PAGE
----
39. Jia, L.U.; Shazemeen, N.M.; Martinkute-Kauliene, R. Portfolio decision using time series prediction and multi-objective optimization. Rom. J. Econ. Forecast. 2020, 23, 118. [Google Scholar]
  40. Eltaeib, T.; Mahmood, A. Differential evolution: A survey and analysis. Appl. Sci. 2018, 8, 1945. [Google Scholar] [CrossRef][Green Version]
  41. Mamanis, G. A comparative study on multi-objective evolutionary algorithms for tri-objective mean-risk-cardinality portfolio optimization problems. In Computational Management; Springer: Cham, Switzerland, 2021; pp. 277–303. [Google Scholar]
  42. Masich, I.S.; Kulachenko, M.A.; Stanimirović, P.S.; Popov, A.M.; Tovbis, E.M.; Stupina, A.A.; Kazakovtsev, L.A. Formation of fuzzy patterns in logical analysis of data using a multi-criteria genetic algorithm. Symmetry 2022, 14, 600. [Google Scholar] [CrossRef]
  43. Slowik, A.; Kwasnicka, H. Evolutionary algorithms and their applications to engineering problems. Neural Comput. Appl. 2020, 32, 12363–12379. [Google Scholar] [CrossRef][Green Version]
  44. Bansal, J.C.; Singh, P.K.; Pal, N.R. Evolutionary and Swarm Intelligence Algorithms; Springer: Cham, Switzerland, 2019; Volume 779. [Google Scholar]
  45. Tian, Y.; Cheng, R.; Zhang, X.; Li, M.; Jin, Y. Diversity assessment of multi-objective evolutionary algorithms: Performance metric and benchmark problems. IEEE Comput. Intell. Mag. 2019, 14, 61–74. [Google Scholar] [CrossRef]
  46. Cai, X.; Zhao, H.; Shang, S.; Zhou, Y.; Deng, W.; Chen, H.; Deng, W. An improved quantum-inspired cooperative co-evolution algorithm with muli-strategy and its application. Expert Syst. Appl. 2021, 171, 114629. [Google Scholar] [CrossRef]
  47. Asjad, M.; Khan, S. Analysis of maintenance cost for an asset using the genetic algorithm. Int. J. Syst. Assur. Eng. Manag. 2017, 8, 445–457. [Google Scholar] [CrossRef]
  48. Sarijaloo, A.; Moradbakloo, A. Asset management using genetic algorithm: Evidence from Tehran stock exchange. Manag. Sci. Lett. 2014, 4, 221–226. [Google Scholar] [CrossRef][Green Version]
  49. Fogel, G.B. Evolutionary computation for the inference of natural evolutionary histories. IEEE Connect. 2005, 3, 11–14. [Google Scholar]
  50. Yang, X.S. Nature-inspired optimization algorithms: Challenges and open problems. J. Comput. Sci. 2020, 46, 101104. [Google Scholar] [CrossRef][Green Version]
  51. Musaev, A.; Grigoriev, D. Multi-expert systems: Fundamental concepts and application examples. J. Theor. Appl. Inf. Technol. 2022, 100, 336–348. [Google Scholar]
  52. Singh, J.E.; Babshetti, V.; Shivaprasad, H.N. Efficient market hypothesis to behavioral finance: A review of rationality to irrationality. Mater. Today Proc. 2021; in press. [Google Scholar] [CrossRef]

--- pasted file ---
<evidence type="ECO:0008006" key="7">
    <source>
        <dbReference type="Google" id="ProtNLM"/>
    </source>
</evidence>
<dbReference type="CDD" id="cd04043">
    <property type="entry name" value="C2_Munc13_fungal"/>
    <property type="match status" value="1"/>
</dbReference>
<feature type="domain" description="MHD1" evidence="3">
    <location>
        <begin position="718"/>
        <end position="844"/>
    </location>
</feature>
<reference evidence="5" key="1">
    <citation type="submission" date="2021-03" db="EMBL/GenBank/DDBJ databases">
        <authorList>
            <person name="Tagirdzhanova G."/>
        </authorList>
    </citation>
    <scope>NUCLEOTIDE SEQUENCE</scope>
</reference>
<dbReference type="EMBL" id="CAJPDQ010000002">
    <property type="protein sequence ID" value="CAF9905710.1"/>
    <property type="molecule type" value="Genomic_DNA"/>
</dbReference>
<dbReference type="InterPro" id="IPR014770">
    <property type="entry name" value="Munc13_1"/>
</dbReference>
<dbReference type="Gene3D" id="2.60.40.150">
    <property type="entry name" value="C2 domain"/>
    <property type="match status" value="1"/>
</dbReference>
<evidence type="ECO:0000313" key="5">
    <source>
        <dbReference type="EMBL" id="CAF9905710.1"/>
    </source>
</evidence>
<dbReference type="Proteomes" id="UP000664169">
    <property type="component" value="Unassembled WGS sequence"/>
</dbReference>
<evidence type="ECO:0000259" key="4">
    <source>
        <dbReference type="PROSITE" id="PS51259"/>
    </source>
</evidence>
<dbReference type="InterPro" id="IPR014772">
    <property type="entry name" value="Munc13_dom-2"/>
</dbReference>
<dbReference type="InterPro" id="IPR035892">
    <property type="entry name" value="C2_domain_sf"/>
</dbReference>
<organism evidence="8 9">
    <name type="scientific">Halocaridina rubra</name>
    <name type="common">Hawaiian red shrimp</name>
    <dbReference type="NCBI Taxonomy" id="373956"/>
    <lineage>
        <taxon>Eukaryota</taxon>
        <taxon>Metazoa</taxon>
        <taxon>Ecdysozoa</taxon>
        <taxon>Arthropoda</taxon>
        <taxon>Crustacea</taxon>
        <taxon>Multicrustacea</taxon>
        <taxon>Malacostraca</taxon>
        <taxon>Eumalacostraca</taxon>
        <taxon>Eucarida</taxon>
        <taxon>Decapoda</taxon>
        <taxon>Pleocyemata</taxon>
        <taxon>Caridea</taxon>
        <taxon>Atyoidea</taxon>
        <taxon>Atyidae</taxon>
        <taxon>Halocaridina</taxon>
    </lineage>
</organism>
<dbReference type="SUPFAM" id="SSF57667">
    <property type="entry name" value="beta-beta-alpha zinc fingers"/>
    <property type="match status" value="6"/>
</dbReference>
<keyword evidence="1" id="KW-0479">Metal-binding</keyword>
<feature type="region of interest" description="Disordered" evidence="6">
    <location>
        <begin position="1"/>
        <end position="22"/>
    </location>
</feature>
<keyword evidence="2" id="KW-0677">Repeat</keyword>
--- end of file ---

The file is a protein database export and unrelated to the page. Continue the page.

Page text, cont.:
53. Chu, J.; Zhang, Y.; Chan, S. The adaptive market hypothesis in the high frequency cryptocurrency market. Int. Rev. Financ. Anal. 2019, 64, 221–231. [Google Scholar] [CrossRef]
Figure 1. Example implementation of CSF on an observation interval of 1440 min counts.
Figure 1. Example implementation of CSF on an observation interval of 1440 min counts.
Mathematics 10 01797 g001
Figure 2. Performance of the CSF strategy for example in Figure 1.
Figure 2. Performance of the CSF strategy for example in Figure 1.
Mathematics 10 01797 g002
Figure 3. Example implementation of CSF with optimized parameters.
Figure 3. Example implementation of CSF with optimized parameters.
Mathematics 10 01797 g003
Figure 4. Performance of the CSF strategy with optimized parameters.
Figure 4. Performance of the CSF strategy with optimized parameters.
Mathematics 10 01797 g004
Figure 5. Performance of applying the CSF strategy with parameters optimal for the first day to the next nine days of management.
Figure 5. Performance of applying the CSF strategy with parameters optimal for the first day to the next nine days of management.
Mathematics 10 01797 g005
Figure 6. Dynamics of quotations during the indicated 10 days, corresponding to the performance of the CSF strategy in Figure 5.
Figure 6. Dynamics of quotations during the indicated 10 days, corresponding to the performance of the CSF strategy in Figure 5.
Mathematics 10 01797 g006
Figure 7. General functional structure of the evolutionary optimization algorithm.
Figure 7. General functional structure of the evolutionary optimization algorithm.
Mathematics 10 01797 g007
Figure 8. An example implementation of the CSF strategy with parameters obtained via evolutionary optimization.
Figure 8. An example implementation of the CSF strategy with parameters obtained via evolutionary optimization.
Mathematics 10 01797 g008
Figure 9. Effectiveness of the CSF strategy with evolutionary optimization.
Figure 9. Effectiveness of the CSF strategy with evolutionary optimization.
Mathematics 10 01797 g009
Figure 10. Effectiveness of the CSF strategy with evolutionary optimization for 10 epochs.
Figure 10. Effectiveness of the CSF strategy with evolutionary optimization for 10 epochs.
Mathematics 10 01797 g010
Figure 11. Effectiveness of evolutionary optimized CSF strategy, 50 epochs.
Figure 11. Effectiveness of evolutionary optimized CSF strategy, 50 epochs.
Mathematics 10 01797 g011
Figure 12. Effectiveness of evolutionary optimized CSF strategy, 200 epochs.
Figure 12. Effectiveness of evolutionary optimized CSF strategy, 200 epochs.
Mathematics 10 01797 g012
Publisher’s Note: MDPI stays neutral with regard to jurisdictional claims in published maps and institutional affiliations.
Back to TopTop